When (self) insecurity is good

We discuss about communication and methods to relate in order to have as little conflicts and as much agreements as possible. We digress. We continue with self-esteem and ways in which we project in our relationships, including in those at the workplace, so many dragons that don't exist, and we create drama for past situations in which in reality we don't have closure, drama that we don’t even remember now.

“Self-security has its limits”, I tell them pleased by this discovery, that I recently got to know as well and which makes me feel a lot better in my condition of imperfect mortal.

They stare at me surprised and for a second I can swear that the entire audience holds its breath.

“What do you mean?”

“You want to be assertive in any situation and in any relationship?”, I asked, looking at them with the empathy of someone that already went down the spiny road of perfection and, in the meantime, freed herself of it, mostly.

“YES!!!”, they collectively shout out, strongly and with emphasize.

I sigh. I am afraid that I will be the one that will disappoint them. Whatever will be, I have a duty towards them, and that is to say out loud things just as I see them and how I consider them as being real.

I often come across this expectation, especially fixed in the younger ones around us. I see young adults, aged 25-30, studded in the heavy shoes of perfection, ravished by its implacable heaviness, trying hard to show, especially to themselves, that everything works out just as in fairytales.

In 2019, fairytales have exceeded the boundaries of prince charming books and movies. They now live on Instagram and on Facebook and wear hipster clothes, traveling to sunny places, with always-jolly friends, tasting the pleasures of life and being filled with goodness.

Looking from this perspective, insecurity does not fit here. Our interior bends, with their ugly chaos and the neurosis we experience from time to time, only seem wrinkled impulses that will disappear as we age and we will become more and more clearer and self-secure. Or not?

I used to chase this objective as well. I look back at it now with humor and understanding and in the end, I offered it a few good years of development and dedicated work.

Security sounds good, I know. And it feels even better. And many times, it’s ideal. But it is not an absolute good, as almost nothing is in our world. When we are self-secure, everything seems right in its place. Security gives us comfort, well-being and shows us that we are ok, that we are doing well, that our future is ideal, that the present is well-built.

In a certain way, security is like an amazing happy-end.

Its problem, however, is exactly this, that security is a happy-end.


It doesn't talk about the process, about the labor of our creation, about the questions we formulate thousands of times in our minds, hoping for a good result.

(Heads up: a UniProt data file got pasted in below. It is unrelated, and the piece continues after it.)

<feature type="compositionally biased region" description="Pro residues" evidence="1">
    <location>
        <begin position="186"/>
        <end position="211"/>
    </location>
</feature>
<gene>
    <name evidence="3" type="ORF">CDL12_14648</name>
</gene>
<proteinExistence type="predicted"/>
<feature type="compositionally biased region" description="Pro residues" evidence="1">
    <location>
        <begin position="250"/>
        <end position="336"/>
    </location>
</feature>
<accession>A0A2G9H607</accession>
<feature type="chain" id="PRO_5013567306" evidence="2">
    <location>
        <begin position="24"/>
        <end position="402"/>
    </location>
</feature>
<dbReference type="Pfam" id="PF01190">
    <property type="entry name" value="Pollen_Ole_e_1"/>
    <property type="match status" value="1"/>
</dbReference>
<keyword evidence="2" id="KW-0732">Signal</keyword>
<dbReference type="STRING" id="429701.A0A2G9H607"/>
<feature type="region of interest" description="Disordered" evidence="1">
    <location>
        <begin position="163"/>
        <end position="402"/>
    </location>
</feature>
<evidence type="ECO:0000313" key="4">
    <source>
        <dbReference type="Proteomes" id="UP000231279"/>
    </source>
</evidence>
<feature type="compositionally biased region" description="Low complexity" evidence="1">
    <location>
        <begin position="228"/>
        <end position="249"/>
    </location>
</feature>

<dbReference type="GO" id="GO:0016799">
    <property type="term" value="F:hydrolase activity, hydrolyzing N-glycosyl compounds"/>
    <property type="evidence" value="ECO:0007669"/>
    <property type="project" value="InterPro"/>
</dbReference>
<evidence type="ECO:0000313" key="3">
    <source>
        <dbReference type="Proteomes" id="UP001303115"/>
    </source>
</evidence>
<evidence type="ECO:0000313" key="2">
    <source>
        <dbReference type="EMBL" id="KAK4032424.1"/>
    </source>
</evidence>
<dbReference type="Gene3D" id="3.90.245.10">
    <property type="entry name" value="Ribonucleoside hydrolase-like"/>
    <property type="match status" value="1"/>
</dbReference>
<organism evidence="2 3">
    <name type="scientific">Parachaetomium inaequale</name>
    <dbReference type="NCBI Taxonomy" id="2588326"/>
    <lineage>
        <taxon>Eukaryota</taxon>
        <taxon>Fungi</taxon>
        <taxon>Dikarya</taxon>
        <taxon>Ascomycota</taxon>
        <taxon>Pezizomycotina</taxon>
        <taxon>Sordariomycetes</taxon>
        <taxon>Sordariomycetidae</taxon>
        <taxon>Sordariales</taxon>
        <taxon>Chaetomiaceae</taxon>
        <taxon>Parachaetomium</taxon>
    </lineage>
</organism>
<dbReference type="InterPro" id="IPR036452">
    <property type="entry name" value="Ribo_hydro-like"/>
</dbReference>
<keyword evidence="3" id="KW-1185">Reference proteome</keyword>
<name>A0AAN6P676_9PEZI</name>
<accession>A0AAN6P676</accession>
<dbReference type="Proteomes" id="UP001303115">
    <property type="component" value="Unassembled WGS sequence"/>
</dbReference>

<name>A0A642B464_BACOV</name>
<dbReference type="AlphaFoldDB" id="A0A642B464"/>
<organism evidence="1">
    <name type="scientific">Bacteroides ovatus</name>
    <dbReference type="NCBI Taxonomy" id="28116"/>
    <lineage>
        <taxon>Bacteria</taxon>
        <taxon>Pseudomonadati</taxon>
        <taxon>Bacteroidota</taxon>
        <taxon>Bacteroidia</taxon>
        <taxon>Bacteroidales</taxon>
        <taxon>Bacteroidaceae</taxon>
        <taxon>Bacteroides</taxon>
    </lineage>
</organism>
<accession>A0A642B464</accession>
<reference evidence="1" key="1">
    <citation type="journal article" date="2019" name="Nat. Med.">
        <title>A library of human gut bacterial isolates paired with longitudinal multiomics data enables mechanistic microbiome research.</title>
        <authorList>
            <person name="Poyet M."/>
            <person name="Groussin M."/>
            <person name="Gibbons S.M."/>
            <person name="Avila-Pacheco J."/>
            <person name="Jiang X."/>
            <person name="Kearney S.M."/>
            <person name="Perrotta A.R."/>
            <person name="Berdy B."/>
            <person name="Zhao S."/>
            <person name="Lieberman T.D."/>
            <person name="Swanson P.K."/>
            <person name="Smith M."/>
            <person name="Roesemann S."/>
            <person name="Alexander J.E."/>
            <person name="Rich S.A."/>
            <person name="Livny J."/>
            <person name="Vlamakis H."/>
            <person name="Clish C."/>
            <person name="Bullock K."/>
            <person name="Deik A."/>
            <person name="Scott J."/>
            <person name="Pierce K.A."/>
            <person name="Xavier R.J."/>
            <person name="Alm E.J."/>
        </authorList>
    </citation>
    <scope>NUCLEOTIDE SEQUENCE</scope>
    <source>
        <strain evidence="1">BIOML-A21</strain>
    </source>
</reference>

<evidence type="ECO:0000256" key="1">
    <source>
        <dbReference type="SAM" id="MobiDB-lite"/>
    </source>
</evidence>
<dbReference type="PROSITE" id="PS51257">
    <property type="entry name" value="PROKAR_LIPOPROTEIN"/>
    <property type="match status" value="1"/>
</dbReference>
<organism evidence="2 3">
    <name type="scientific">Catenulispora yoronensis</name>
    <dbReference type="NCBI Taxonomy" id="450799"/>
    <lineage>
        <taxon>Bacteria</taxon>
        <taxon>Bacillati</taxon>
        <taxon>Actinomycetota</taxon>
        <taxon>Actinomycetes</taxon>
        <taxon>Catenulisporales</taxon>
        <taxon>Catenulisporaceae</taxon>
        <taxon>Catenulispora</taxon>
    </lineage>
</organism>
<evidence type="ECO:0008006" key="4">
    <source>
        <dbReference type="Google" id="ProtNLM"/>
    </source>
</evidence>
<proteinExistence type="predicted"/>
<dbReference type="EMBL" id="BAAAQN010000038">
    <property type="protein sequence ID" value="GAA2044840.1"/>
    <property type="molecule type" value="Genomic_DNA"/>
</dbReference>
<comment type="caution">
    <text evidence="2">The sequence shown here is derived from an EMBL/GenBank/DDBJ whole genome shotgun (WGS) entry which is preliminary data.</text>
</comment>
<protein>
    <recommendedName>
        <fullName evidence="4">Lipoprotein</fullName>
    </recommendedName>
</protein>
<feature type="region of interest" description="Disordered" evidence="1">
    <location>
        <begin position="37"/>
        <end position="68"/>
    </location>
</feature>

Security doesn’t gets us out from what we already know, it is not curious, it does not teach us how to do a new thing or maybe an old thing in a new manner.

Talking about self-insecurity, the philosopher Alain de Botton says:

“Anyone who isn't embarrassed of who they were last year probably isn't learning enough”.

Looking from this perspective, the lack of security, her uglier sister - maybe only because we are not accepting it - is the one helping us develop, takes us down from the cocoon of the absolute certainty and pokes us with really uncomfortable questions.

We have been taught to fight our insecurity. To chase it away, to curse it, to hate it and to exile it. But, I ask myself wondering, what if we listen to it? And how would we feel if we would be able to communicate with it? Not to nominate it our interior president, but to sit down with it, have a conversation. In the end, however we look at it, self-insecurity does not leave us. It accompanies us everywhere we go. Because it is us and we are it, indivisible parts made of the same interior dough.

Do we want to be self-confident all the time? There is a small fraction of the humanity that succeeds. They have no insecurities, they are not haunted by questions, they do not feel the attached anxiety and, mainly, they don’t feel anything. These persons are called psychopaths and they really don't have insecurities.

Moreover, what we sometimes understand only after an entire life, is that we live with a continuous negotiation between antagonistic states and this is exactly from where our power comes from.

There is no sadness without happiness, no fury without love and no security without insecurity. Our capacity of being uncertain, even though this rises us to difficult heights of anxiety, of asking ourselves if what we are doing is correct or not, of sometimes negotiating with a lot of contradictory information, coming from an unclear and ambiguous environment, is exactly our evolutional capacity of adapt and learn.

In fact, avoiding insecurity is avoiding our own personal growth.

In 2012, a psychologist and university lecturer from Stanford, made known to the world a concept, which reorganized our idea about success. She named it Growth Mindset. I consider it a truly transformational concept, because it turns upside down what we already know and identify as being a successful road.

Practically, if until Dweck we believed that challenges, obstacles and effort should not be part of a truly skilled and talented human’s path, now we learned that these are in reality the hint that things are working out well. Meaning that the chaos, confusion and insecurity are evidences that we are on the path to learning and growing. And the mistakes we make are the resources we use in order to reach our objectives. Or as Susan Cain was saying, another American psychologist, “the discomfort is the price for a meaningful life”.